Kilian Peter Heeg has been awarded the title of Young Scientist 2018 by the ESRF User Organisation in recognition of his pioneering work on light-matter interactions enabling resonant brilliance enhancement of X-ray pulses. This award is presented every year at the ESRF annual User Meeting to a scientist aged 37 or younger for outstanding work conducted at the ESRF.

Kilian Heeg is a physicist and postdoctoral researcher at the Max Planck Institute for Nuclear Physics in Heidelberg, Germany. Aged just 31, Kilian has already significantly shaped the field of X-ray quantum optics.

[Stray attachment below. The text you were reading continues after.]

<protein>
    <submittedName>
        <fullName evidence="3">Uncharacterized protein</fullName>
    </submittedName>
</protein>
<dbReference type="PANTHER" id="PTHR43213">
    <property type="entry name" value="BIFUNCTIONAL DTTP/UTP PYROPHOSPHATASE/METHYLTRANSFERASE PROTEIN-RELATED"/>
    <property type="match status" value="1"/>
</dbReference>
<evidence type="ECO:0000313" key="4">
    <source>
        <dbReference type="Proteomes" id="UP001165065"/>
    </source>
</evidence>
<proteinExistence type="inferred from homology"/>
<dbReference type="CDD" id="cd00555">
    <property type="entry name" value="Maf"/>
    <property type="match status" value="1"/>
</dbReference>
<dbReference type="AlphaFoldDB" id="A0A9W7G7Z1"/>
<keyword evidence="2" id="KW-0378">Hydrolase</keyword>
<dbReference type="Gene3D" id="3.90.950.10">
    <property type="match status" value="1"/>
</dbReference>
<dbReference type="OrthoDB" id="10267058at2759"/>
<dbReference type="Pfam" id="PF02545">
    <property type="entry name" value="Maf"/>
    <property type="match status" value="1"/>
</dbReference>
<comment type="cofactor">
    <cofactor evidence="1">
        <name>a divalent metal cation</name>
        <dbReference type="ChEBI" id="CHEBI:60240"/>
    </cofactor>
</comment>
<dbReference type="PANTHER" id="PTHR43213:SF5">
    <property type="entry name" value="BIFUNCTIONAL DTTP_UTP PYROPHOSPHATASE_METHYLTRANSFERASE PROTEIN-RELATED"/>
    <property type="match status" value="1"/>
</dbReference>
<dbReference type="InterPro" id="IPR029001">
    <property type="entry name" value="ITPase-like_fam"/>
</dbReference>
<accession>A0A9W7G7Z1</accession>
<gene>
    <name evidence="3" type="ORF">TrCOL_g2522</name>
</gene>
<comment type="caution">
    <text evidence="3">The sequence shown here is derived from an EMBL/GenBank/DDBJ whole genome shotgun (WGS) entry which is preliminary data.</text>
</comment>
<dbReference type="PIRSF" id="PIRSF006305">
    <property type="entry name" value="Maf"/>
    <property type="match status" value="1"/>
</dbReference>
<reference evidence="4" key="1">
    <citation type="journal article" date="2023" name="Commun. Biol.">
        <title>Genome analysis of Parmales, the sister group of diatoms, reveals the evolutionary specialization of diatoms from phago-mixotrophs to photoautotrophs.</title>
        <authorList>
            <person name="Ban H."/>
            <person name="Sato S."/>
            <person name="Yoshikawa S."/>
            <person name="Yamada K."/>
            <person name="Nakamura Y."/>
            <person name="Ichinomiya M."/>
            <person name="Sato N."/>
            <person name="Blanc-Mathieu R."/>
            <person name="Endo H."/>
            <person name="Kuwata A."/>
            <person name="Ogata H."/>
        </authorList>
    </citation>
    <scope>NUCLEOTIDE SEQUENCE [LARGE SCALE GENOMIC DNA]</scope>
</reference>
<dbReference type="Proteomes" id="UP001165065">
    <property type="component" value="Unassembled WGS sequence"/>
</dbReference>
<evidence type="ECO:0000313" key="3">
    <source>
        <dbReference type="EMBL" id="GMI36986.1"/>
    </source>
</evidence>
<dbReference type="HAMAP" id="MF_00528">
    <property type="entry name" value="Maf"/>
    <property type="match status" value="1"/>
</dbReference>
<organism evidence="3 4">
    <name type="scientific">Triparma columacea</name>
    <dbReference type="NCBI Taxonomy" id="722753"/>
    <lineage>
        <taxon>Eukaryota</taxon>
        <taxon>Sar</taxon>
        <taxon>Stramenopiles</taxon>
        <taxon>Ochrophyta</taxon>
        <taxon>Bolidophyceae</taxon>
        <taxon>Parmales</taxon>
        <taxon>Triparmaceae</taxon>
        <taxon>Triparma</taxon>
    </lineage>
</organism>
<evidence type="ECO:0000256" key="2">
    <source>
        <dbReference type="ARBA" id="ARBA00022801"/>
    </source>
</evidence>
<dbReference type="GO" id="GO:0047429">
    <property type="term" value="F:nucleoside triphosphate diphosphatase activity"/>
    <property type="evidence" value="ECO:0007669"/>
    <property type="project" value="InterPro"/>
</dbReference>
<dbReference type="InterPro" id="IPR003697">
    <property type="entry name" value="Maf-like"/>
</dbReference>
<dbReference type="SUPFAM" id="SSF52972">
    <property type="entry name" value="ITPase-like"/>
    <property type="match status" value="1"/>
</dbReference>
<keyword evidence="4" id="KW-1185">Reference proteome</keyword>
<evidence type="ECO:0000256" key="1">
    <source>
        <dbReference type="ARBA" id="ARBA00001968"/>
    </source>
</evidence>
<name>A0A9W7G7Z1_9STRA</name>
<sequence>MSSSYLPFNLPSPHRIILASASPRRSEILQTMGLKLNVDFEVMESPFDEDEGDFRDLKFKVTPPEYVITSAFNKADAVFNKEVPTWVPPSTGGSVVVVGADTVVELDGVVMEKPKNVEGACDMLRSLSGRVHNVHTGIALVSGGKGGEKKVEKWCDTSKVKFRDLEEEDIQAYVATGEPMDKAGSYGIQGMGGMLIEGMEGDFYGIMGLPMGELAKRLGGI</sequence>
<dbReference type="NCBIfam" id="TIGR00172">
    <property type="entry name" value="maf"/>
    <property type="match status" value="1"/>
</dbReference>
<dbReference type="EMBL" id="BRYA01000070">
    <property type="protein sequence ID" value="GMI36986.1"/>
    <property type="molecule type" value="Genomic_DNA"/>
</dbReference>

Kilian says: “I wanted to be a mathematician when I was a child and I was always fascinated by natural sciences. However in my final years in school I fell in love with physics and very quickly became fascinated with quantum mechanics and especially quantum optics. I feel very honoured and pleased to have been chosen as the winner of this year’s ESRF Young Scientist Award.”

>Read more on the ESRF website

Image: Kilian on ESRF’s ID18 beamline
Credit: ESRF/C. Argoud

Questioning the universality of the charge density wave nature…

… in electron-doped cuprates